Brown: Rogue AI.

Hinton: We have to figure out how to prevent rogue AI. We’re still at the point where we make the bots. So we have some control over what it is they are going to design. But not as much as we’d like. There’s all sorts of ways they can go rogue. For example, when we make AI agents. Things that can organize a holiday for you, buy packages on the web, that’s an agent. It does stuff. The agents will quickly realize that the more control they can get, the more efficient they can be at doing it. So they’ll develop a way of getting control, of being able to control what happens. They control the world so that they can achieve things. So in that sense, these machines are like little kids. And we’re like the parents who have no clue how to parent them.

Right now, the main tools we have, other than just stopping doing this, are to curate the AI training data. It’s crazy what we’ve been doing, training AI using everything on the web. As a result these big language models have a huge number of possible personas. After they’ve read a little bit of a document, they sort of take on the character of that document. Then the bot starts thinking like that document, so it can predict what comes next. And they’ve got thousands of personas, including a persona based on the writings of, say, serial killers. And that’s not a good way to train bots. We shouldn’t let them see the writings of serial killers until we can say they’ve trained on a bunch of other stuff that’s instilled a moral compass into them. So when they first read what serial killers think about, the bots will think, “that’s wrong.”

Brown: But you’re surrounded by guys like Peter Thiel and Mark Zuckerberg and Elon Musk, who claim that any external body telling them what to do is a non-starter. How are you ever going to train the trainers?

Hinton: That’s the problem. The only thing that could possibly keep Elon and Peter Thiel and Zuckerberg under control is government regulation. That’s the only thing strong enough to do the job.

What Prof. Hinton is saying is that we may soon reach the tipping point where human beings are functionally no different from (or especially superior to) artificially intelligent machines.

Hinton: Consciousness and stuff like that is all the product of a complicated machine. So no, I don’t think there’s anything special about us except that we’re very comprehensive and very advanced. We’re by far the most advanced thing on this planet. And we have this thing called language, which we use for modelling the world. And it’s a very effective way of modelling the world. It does allow us to share our models with each other, but not very well or efficiently.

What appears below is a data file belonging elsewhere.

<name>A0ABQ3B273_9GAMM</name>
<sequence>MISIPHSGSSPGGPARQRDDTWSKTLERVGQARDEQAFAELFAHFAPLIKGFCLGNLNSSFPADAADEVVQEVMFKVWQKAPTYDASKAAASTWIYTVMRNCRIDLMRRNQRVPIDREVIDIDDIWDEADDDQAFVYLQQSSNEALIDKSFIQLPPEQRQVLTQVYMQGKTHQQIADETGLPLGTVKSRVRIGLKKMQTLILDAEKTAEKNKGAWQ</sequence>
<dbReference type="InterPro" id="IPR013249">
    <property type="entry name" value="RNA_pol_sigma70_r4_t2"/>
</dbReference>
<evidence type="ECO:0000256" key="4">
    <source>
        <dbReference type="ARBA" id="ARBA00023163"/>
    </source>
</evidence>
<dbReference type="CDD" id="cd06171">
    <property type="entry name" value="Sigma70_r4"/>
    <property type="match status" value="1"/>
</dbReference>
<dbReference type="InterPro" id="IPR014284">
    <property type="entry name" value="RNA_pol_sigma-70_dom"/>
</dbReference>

AI is a better form of intelligence than what we humans have got because AIs can share better. They can have much more experience. The reason GPT-4 works thousands of times more than any one person is because it has a thousand times more experience than any one person could possibly have.

Brown: But if AI is effectively capable of doing all the things that make humans unique, as you argue, why are you so concerned about AI?

Hinton: Well, because it’s going to replace us. There’s a group of AI researchers who think we’re just a transitory stage in the evolution of intelligence, and that we’ve now created these digital things that are better than us, and can replace us. That’s one view.

But I’m actually attached to people. What I care about is people, and I’d rather the people were in charge. I’d rather people weren’t replaced, particularly my children.

Brown: Do you ever wish you had gone into another field and had not made the discoveries you did, in which case AI might not have happened?

Hinton: If I hadn’t done it somebody else would have, and I only did a small part of it. So if I hadn’t gone into this field, it might have all happened a few weeks later. As soon as I thought it might wipe us out, I quit Google and started telling people it might wipe us out. When I was at Google I didn’t think that. I thought it was like 30 to 50 years in the future. You had plenty of time to think about it. Now I think it’s not so far off.

Brown: How far off?

Hinton: I would estimate somewhere between five and twenty years. There’s a 50-50 chance AI will get smarter than us. When it gets smarter than us, I don’t know what the probability is that it will take over, but it seems to me quite likely.

After our meal ended, we walked back to the neighbourhood, said goodbye – until the next lunch – and parted. I left thinking, as I usually do, that Geoffrey Hinton is a decent, well-intentioned and unsentimental scientist. But what he has helped bring about is now well out of his hands.

The Globe and Mail, June 13, 2024